According to Ken Montgomery, Executive Director of Design Tech High School (“d.tech”), a charter school in Northern California, “The world is going to change quickly and unpredictably, so the best thing that we can do for kids is give them a mindset and skillset that whatever the world is like, they can succeed and find their path.”

To meet this goal, Montgomery and his team created a design thinking curriculum, where students learn how to first understand a problem and end-user, then brainstorm solutions, create prototypes, analyze data, and finally, engage in multiple design iterations to solve a problem.

Staff at d.tech are also working to incorporate the science of learning into this design thinking process to make decisions and address their own challenges. For example, before the 2016-2017 school year, they invited researcher Melina Uncapher, a neuroscientist at the University of California, San Francisco, and CEO of the Institute for Applied Neuroscience, to share research that would help them better understand their “end users”: students. She presented research findings on how students learn, and then assisted educators as they developed ways to implement these findings in their classrooms.

After a year-long partnership with Uncapher and opportunities to test their designs, d.tech educators now view themselves as learning engineers – capable of applying research to improve student learning. They are seeing positive results and encourage other schools, no matter the structure or curricular focus, to experiment with using the learning sciences.

Below we share their recommendations for other schools interested in implementing new evidence-based practices. You can also watch the video and download the case study.

Follow d.tech’s lead: Recommendations for Other Schools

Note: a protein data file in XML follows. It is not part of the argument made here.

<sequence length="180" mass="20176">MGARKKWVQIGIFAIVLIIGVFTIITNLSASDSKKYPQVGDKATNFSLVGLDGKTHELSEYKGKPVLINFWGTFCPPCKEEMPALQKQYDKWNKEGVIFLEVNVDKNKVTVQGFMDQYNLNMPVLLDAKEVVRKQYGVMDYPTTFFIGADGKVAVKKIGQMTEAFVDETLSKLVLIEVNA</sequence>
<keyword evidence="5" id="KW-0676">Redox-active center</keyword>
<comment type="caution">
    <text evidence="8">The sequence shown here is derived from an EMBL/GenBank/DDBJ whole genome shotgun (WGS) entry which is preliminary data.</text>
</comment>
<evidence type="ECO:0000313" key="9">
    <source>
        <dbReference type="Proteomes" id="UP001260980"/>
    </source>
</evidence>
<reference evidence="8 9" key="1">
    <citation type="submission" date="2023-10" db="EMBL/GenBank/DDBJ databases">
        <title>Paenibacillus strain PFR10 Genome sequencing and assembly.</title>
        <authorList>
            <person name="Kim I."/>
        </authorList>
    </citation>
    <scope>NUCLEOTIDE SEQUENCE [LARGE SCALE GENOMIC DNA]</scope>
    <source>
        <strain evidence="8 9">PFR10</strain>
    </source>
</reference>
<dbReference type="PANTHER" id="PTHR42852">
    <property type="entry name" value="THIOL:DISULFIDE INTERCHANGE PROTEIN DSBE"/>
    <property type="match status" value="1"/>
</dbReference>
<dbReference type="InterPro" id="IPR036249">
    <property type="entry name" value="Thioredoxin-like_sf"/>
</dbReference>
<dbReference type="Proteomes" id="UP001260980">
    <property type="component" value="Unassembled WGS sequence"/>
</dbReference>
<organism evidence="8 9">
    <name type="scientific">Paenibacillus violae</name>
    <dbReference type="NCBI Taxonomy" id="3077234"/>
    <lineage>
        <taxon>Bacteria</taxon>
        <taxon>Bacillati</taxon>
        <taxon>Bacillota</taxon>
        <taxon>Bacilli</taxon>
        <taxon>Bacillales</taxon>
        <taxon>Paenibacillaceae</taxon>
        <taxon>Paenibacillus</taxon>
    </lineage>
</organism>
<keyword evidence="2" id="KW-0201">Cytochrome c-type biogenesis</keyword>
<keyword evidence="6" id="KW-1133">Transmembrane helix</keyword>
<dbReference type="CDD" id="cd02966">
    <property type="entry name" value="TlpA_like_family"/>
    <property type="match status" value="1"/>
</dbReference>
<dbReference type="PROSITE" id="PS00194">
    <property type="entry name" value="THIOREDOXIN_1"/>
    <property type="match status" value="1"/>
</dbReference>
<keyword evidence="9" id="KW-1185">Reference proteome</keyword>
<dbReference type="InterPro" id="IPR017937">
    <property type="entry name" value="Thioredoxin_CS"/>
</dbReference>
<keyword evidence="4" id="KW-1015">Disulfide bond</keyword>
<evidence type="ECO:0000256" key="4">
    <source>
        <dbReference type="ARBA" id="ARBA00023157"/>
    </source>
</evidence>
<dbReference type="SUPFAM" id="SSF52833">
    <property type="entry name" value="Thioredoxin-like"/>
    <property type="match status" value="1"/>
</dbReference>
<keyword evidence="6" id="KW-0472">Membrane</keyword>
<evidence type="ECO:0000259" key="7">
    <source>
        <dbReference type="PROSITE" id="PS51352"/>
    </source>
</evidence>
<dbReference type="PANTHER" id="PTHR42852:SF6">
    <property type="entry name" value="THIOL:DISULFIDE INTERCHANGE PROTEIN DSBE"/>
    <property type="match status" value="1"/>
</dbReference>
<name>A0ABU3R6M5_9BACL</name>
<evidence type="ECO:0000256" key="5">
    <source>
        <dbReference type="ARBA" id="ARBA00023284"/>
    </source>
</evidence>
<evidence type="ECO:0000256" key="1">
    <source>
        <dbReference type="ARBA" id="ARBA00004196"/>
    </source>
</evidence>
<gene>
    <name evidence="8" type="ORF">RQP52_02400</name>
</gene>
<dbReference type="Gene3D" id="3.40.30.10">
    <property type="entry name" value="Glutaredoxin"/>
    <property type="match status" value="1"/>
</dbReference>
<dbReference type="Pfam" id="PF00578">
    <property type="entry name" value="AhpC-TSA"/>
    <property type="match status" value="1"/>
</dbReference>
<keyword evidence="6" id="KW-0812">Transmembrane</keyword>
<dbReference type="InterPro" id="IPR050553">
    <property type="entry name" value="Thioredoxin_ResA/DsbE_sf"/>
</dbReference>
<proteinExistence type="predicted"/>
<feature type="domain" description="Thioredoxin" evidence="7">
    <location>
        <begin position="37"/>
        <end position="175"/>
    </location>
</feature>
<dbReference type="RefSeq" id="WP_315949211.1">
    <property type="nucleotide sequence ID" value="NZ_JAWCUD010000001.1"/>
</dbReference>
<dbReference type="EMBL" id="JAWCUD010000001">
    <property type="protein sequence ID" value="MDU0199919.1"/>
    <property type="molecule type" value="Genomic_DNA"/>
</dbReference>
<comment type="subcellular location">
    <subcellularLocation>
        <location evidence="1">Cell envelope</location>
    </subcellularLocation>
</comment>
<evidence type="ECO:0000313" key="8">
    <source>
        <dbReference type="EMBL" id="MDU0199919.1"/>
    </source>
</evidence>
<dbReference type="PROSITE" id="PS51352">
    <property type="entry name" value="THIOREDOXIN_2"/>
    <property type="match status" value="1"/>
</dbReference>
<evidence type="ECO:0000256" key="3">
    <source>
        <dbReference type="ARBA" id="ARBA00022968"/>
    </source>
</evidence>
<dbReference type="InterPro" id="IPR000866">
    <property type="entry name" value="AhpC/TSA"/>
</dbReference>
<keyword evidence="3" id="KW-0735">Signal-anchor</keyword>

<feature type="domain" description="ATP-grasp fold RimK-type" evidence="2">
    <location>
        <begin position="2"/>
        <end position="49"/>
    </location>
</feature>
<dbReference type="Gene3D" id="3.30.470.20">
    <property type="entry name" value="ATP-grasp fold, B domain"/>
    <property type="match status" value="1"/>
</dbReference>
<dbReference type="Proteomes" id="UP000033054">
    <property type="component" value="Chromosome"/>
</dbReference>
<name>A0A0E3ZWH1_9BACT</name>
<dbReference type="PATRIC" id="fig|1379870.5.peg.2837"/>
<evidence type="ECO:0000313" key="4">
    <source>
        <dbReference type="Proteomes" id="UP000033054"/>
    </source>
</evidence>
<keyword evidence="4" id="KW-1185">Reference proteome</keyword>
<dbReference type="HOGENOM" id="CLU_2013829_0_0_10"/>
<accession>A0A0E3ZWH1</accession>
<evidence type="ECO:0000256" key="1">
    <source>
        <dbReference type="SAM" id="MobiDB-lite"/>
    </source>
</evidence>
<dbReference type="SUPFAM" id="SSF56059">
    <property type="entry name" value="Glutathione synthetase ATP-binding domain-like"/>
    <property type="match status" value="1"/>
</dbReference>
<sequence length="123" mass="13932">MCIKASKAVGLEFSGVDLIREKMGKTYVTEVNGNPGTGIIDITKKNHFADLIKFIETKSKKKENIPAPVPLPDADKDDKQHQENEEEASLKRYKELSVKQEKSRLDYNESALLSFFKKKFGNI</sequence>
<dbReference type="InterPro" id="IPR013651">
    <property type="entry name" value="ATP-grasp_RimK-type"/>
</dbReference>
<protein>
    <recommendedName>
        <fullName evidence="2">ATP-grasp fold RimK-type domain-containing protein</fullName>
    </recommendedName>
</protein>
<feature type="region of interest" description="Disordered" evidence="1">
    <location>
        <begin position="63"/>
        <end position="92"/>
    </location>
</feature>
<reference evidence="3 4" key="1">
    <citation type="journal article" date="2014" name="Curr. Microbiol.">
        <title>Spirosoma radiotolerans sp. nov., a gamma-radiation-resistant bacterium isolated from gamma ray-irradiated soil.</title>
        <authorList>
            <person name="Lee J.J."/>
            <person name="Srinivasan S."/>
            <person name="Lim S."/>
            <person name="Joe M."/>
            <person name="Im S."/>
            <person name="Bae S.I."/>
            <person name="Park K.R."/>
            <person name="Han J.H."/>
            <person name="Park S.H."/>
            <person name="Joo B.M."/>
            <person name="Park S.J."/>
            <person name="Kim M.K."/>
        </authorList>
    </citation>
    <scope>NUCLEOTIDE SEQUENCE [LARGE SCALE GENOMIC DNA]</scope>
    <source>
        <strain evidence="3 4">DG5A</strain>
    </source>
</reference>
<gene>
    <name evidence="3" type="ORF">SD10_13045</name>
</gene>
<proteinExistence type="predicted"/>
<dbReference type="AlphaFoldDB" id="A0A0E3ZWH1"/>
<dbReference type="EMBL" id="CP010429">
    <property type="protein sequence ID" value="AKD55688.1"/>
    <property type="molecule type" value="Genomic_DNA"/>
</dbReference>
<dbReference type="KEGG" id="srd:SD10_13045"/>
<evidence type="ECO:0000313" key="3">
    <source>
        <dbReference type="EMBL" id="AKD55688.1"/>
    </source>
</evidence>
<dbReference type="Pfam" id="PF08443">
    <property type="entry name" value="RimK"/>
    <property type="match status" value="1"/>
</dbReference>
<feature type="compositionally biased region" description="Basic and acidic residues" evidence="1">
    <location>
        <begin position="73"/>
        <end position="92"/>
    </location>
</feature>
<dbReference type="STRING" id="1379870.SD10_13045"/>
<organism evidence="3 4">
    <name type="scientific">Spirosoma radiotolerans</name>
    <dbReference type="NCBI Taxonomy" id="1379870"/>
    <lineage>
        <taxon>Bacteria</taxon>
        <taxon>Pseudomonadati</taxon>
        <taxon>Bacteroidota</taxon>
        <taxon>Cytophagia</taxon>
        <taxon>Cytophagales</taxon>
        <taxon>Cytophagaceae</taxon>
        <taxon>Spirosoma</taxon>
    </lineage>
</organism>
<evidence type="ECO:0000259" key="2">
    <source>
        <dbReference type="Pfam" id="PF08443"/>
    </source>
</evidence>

• Integrate research into existing culture/practices: Find easy ways to integrate research into existing practices that align with your institution’s mission and structure. This will help you maintain the new practices over time.
  • Provide training/support: Partner with a researcher to identify vetted research principles that can be useful for your school community. As a next step, consider forming an ongoing partnership for help assessing the effectiveness of new practices.
  • Give educators freedom to experiment: Give educators time to experiment and iterate (and fail). Further, offer options for engagement, from small tweaks to big curricular changes. This improves overall participation, and allows evidence-based practices to spread more quickly.
  • Emphasize the long-term value: Emphasize the long-term benefits of implementing research-based practices for both educators and students. Educators will be more effective, and students’ knowledge about how they learn best can help them excel in school and beyond.

About Babe Liberman

Babe is the Research Project Manager at Digital Promise. You can follow her on Twitter at @BabeLiberman.

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